More Asset Management M&A Is Coming

Demand for ESG and crypto will fuel deals in the next six months, according to PwC.

Bing Guan/Bloomberg

Bing Guan/Bloomberg

Asset and wealth management M&A is expected to continue with strong momentum for the rest of the year.

In PwC’s 2021 midyear outlook for the sector, expected to be published Tuesday, the advisory firm noted that there has been “a flurry of deal activity” in the first half of the year with large transactions, such as the $2.1 billion sale of Wells Fargo’s asset management division and Macquarie’s $1.6 acquisition of Waddell & Reed. In the next six months, PwC analysts expect asset management and wealth deals to continue on this upward trend, attributing future activity to pre-existing wealth management deal momentum, increased emphasis on environmental, social, and governance investing strategies, and continued “innovation” through mergers and acquisitions.

Authors Gregory McGahan and Arjun Saxena predicted investor confidence will increase as a result of impending IPO listings, like Robinhood and eToro, which will, in turn, fuel the momentum in wealth management dealmaking.

“There is a long tail of digital brokerages (including those that target investors in other markets), crypto brokerages and picks-and-shovels businesses that serve them waiting in the wings for potential fundraising or consolidation deals,” the report said. “Many of the soon-to-be-public players can also be expected to start using their richly valued stocks as acquisition currency to bulk up further.”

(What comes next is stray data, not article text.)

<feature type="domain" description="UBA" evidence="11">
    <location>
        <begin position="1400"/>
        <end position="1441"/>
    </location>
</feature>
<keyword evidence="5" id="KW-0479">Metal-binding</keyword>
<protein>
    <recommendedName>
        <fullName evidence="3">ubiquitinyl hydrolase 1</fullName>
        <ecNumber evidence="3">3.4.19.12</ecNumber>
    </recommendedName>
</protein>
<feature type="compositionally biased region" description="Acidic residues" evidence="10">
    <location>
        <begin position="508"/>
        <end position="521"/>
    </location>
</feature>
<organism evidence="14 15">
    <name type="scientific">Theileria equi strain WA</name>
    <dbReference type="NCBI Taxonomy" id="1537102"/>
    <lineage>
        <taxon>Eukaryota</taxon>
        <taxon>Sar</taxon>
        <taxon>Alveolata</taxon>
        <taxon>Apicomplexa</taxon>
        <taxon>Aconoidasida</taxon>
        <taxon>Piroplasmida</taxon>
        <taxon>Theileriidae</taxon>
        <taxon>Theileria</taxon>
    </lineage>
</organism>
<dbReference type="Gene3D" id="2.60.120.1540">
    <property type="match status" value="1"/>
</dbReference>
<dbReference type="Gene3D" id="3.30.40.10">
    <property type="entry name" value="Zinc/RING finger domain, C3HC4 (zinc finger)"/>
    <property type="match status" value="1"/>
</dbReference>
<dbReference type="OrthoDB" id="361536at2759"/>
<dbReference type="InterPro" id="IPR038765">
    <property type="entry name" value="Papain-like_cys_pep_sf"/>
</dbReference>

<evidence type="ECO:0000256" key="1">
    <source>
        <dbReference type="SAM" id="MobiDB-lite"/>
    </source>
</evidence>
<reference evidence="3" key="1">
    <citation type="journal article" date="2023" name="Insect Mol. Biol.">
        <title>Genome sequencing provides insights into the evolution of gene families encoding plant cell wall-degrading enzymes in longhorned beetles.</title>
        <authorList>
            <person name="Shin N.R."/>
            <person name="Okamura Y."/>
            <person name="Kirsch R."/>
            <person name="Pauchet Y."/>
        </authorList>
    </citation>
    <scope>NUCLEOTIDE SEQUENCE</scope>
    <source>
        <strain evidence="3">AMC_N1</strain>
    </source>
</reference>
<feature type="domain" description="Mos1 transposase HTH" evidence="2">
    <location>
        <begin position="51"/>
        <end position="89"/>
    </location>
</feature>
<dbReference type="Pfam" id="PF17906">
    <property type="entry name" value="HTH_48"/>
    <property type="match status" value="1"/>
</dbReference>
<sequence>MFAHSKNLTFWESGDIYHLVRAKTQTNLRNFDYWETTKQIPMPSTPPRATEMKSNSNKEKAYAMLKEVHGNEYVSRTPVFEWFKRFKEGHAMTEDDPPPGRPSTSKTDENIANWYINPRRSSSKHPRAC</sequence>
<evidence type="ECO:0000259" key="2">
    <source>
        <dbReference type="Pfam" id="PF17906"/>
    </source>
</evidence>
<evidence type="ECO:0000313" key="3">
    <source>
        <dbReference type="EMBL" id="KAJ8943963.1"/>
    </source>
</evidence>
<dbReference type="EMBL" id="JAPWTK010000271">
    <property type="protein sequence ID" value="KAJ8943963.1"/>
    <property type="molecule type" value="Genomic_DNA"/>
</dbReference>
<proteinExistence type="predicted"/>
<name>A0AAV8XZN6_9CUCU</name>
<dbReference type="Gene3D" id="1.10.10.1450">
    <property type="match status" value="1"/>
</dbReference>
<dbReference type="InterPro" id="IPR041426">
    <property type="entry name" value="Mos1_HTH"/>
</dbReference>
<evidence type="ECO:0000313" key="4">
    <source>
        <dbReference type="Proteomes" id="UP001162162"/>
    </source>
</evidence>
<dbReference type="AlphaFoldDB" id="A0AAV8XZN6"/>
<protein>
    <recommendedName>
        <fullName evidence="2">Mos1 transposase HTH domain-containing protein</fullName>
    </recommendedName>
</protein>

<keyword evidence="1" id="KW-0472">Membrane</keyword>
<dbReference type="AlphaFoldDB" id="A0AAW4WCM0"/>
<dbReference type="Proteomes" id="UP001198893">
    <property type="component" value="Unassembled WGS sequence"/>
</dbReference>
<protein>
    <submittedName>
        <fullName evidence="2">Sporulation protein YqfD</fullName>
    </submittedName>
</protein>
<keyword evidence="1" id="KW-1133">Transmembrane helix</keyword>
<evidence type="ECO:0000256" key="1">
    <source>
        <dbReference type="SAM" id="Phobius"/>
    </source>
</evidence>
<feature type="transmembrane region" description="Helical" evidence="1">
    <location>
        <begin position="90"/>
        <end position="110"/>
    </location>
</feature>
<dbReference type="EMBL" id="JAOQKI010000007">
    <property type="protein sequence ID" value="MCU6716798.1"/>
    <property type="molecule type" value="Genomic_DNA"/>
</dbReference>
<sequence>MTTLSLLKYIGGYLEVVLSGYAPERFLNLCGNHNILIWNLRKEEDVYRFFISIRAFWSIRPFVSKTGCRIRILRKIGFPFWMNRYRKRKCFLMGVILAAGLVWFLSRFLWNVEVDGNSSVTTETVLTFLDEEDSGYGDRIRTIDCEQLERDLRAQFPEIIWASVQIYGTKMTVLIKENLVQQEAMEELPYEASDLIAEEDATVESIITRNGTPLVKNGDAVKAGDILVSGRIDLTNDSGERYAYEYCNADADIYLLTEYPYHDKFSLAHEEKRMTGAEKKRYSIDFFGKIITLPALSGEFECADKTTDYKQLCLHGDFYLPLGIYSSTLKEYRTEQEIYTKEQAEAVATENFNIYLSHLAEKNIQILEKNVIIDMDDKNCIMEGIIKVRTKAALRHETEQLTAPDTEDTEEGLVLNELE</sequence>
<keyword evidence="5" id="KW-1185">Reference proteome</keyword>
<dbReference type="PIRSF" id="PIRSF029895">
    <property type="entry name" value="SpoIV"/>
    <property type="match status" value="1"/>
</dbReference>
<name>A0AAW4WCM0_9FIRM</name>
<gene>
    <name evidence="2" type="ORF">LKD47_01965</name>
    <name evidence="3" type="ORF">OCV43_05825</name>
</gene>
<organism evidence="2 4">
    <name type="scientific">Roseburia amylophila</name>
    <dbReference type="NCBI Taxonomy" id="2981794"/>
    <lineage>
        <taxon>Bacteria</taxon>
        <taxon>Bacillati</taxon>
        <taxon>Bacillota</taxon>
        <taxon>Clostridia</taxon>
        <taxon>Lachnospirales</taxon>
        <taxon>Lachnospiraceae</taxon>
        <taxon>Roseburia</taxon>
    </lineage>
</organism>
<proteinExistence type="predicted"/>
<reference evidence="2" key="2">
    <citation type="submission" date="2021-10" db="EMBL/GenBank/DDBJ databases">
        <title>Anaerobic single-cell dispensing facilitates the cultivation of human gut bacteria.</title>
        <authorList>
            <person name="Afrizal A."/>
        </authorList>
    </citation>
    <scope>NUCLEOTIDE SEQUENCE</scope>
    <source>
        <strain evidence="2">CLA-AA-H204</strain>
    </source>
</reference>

What’s Driving Deals

The authors also expect money managers to tap into markets that are currently “underserved” when it comes to ESG investing, another trend that will contribute to increased asset and wealth management deal activity.


“Outside of traditional money managers, we are also seeing an increasing number of cross-sector companies, such as insurers, looking to gain exposure to sustainable investments by teaming up with asset managers and providing seed capital to fund sustainable investment strategies or investing directly in sustainable investment vehicles,” PwC said in the report.

McGahan and Saxena also predicted that hedge funds and alternative asset managers will continue attempts to diversify their portfolios by investing in digital assets, particularly cryptocurrencies. They noted that asset and wealth managers are continuing to use M&A activity as “a tool to expand into new product classes.”

“Beyond asset managers looking to broaden their capabilities, we continue to see the convergence of insurance companies and asset managers as a key area of transformation for many companies to broaden their horizons,” the report said.

For special-purpose acquisition company sponsors, the next six months will look a little different. According to the report, SPAC deals have hit their peak and, because of regulatory scrutiny and accounting issues, will continue to slow in fundraising.

“While there are a number of SPAC merger-IPO deals expected to come to market in the near-term given the backlog of more than 400 SPACs currently looking for targets, many SPAC sponsors will find it more difficult to close deals,” the report said. “In particular, we have observed increased difficulty securing PIPE financing as institutional investors take a more conservative view on valuation and dilution concerns following some high-profile recent listings slipping below the $10 threshold.”